I am again relegated to a woefully bad feed (really a radio broadcast) to watch the Flyers play the Islanders.
Quick notes about the game in general: Timonen scored the first goal of the game, and the first goal for the Flyers’ defense this season. So that was a really big goal. Carter just made it 2-0. I can hear it but I only see still shots. Right now I think it is frozen on Carter shooting. I guess that is a nice shot to be stuck on, if it were not so blurry.
What about Bob? I am completely out of my depth here, but since I have not been able to dig up better informed opinions, and since my eyes work okay, I will try to tell what I see. Forgive my inadequate words. I do not have the terminology to name what I see, or saw.
His glove is quick but not so much that it stands out to me. His lateral movement is very quick. In the Avs game (if memory serves), he often moved across the net in a closed position, on his knees. What strikes me here is that, when hurrying to stop a shot (usually a second shot) most goalies move across the net in an open position, legs and arms stretched out, creating a much wider barrier.
I suspect that this is why Bobrovsky seemed to, or perhaps did, move a lot faster: a smaller point of contact with the ice=less friction. But, moving this way, he also had to move farther and stop very precisely. That is a disadvantage. An advantage is that by staying on his knees, he is taller and takes away more of the top of the net.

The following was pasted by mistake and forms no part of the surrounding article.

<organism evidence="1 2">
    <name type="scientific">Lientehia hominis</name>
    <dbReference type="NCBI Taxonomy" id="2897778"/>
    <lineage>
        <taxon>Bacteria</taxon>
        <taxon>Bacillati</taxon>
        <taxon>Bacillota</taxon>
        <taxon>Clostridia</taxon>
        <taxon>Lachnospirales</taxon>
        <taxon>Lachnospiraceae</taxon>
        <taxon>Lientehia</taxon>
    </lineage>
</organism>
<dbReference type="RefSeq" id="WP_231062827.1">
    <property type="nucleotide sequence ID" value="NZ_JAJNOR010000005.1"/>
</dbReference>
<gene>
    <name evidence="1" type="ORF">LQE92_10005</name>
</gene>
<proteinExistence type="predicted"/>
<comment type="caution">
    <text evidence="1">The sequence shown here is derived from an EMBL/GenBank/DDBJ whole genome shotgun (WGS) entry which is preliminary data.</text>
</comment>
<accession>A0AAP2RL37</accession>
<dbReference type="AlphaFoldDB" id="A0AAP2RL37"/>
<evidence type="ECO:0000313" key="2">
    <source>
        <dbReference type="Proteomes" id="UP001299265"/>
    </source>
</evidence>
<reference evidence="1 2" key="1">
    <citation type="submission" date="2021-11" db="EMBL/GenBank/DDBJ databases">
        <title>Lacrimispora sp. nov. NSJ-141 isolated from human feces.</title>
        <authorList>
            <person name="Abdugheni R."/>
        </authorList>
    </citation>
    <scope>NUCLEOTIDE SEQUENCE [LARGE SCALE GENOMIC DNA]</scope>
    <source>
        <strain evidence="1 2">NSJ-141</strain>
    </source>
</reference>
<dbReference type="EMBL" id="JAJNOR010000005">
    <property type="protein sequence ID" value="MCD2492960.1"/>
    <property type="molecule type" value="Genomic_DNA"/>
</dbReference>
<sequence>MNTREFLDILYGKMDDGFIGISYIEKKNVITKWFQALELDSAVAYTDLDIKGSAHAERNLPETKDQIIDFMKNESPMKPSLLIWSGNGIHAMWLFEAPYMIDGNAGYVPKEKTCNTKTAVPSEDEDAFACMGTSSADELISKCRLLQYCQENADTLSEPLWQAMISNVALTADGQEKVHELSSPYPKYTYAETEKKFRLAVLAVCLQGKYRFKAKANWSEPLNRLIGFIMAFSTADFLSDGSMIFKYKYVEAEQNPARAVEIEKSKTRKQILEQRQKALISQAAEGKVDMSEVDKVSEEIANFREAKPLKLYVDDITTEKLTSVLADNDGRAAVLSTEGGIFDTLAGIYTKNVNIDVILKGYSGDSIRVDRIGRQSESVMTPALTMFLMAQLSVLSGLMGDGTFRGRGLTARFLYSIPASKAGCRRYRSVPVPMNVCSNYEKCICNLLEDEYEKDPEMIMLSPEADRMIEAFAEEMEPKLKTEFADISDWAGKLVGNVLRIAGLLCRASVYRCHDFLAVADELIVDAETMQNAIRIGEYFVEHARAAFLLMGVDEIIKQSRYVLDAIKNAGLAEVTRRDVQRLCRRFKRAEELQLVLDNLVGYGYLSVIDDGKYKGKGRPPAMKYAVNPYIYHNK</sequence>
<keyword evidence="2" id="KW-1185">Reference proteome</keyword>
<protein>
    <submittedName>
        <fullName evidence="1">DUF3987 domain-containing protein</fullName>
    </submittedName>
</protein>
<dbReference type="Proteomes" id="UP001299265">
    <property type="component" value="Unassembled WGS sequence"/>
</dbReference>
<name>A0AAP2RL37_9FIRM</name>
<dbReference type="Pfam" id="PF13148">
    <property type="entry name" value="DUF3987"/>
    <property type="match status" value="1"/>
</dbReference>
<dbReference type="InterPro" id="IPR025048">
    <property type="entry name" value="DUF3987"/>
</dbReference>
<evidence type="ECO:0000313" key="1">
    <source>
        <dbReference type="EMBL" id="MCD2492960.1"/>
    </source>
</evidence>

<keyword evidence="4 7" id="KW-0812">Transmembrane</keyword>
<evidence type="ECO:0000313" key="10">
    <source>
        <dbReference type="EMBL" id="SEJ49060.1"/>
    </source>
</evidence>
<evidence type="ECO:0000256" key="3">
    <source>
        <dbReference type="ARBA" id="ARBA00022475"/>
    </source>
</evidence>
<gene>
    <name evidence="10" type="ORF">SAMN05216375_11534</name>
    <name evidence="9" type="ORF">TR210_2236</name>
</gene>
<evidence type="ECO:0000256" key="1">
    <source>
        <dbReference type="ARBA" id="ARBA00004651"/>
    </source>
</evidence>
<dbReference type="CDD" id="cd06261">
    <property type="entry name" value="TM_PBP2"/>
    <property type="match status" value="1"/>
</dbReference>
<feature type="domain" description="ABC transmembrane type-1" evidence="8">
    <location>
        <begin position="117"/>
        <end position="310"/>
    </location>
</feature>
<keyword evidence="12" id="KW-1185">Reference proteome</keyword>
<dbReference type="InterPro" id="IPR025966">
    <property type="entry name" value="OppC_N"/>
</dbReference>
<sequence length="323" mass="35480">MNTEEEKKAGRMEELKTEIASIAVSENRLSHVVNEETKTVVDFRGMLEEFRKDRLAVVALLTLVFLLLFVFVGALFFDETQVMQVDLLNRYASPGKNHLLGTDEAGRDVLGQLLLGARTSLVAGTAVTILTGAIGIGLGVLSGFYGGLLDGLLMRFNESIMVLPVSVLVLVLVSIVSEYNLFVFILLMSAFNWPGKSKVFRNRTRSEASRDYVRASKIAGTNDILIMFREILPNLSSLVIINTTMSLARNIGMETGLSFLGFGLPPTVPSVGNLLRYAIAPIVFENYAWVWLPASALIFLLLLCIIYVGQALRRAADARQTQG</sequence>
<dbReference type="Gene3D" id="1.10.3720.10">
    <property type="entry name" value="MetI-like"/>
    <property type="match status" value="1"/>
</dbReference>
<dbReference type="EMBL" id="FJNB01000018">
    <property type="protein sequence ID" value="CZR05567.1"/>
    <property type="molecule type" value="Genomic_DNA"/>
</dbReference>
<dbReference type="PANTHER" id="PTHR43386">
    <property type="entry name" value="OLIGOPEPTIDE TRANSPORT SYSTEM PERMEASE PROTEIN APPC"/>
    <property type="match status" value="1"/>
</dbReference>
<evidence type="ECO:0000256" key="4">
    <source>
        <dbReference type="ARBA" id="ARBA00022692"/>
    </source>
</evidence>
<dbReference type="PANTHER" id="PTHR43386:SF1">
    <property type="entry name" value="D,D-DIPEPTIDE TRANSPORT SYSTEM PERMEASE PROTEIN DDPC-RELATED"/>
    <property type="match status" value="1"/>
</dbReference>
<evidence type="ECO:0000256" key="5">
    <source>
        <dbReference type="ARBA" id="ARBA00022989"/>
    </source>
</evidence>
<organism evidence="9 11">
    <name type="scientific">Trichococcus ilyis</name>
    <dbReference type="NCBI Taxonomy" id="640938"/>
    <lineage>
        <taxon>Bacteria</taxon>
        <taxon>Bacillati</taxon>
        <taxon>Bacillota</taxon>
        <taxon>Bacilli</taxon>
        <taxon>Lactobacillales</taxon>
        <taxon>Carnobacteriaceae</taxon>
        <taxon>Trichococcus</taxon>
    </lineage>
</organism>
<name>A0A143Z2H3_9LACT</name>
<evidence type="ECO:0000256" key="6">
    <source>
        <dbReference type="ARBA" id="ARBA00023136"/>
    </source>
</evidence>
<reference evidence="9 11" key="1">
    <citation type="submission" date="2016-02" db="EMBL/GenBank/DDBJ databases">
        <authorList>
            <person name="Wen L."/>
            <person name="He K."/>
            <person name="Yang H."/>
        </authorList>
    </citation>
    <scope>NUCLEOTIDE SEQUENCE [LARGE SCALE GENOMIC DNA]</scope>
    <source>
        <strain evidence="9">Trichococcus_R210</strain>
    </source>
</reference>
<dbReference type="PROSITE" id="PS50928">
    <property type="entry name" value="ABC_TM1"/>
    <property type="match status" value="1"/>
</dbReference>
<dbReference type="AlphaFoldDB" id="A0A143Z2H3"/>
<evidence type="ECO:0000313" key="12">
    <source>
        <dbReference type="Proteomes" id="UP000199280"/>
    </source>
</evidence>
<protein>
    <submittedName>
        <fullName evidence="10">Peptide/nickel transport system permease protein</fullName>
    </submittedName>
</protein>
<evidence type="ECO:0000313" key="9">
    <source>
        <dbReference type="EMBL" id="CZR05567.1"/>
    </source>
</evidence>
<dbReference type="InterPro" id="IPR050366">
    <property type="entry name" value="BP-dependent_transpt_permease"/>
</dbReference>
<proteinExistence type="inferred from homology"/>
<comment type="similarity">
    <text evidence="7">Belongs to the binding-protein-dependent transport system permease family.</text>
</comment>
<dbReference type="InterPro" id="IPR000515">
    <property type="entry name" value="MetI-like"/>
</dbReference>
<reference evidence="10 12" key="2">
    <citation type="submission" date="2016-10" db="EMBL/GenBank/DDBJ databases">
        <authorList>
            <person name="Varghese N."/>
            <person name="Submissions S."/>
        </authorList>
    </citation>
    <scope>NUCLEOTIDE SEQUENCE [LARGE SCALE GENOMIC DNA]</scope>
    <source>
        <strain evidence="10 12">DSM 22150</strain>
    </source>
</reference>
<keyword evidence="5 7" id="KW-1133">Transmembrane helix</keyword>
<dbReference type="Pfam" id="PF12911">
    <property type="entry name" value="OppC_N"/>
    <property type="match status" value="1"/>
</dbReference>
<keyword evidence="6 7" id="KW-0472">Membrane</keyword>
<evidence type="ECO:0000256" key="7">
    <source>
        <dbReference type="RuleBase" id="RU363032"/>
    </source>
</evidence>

I distinctly did not see him doing this during the third Pens game. In that game he moved sideways with his arms and a leg out. I cannot tell if this was due to circumstance or instruction. In any case, it worked fine.
The incredible shrinking goalie
Another change I saw from the Avs game to the 3rd Pens game was how he closed on the puck. Against the Avs, he seemed to shrink to an impossibly small size. He is not small. I think what gave this illusion was that he would tuck his head down right away. It seems to me that, while this let him use his head to contain the puck, it also prevented him from seeing what was going on around him. This was a problem once as the puck escaped anyway and was pushed in…
Hm. Carter just scored again. I think he had a scoring backlog to address.
As I was saying… other goalies have the same problem, head tucked or not. Sometimes you think you have it and you don’t. But with Bob’s quickness, I think he might have stopped it if he’d had a chance to look for it.
Some said, of his performance in earlier games, that he seemed a little afraid, a little overwhelmed. He may have looked that way. In the 3rd Pens game he did not, in the least. Maybe he got over it, or maybe his earlier style of play merely gave that impression.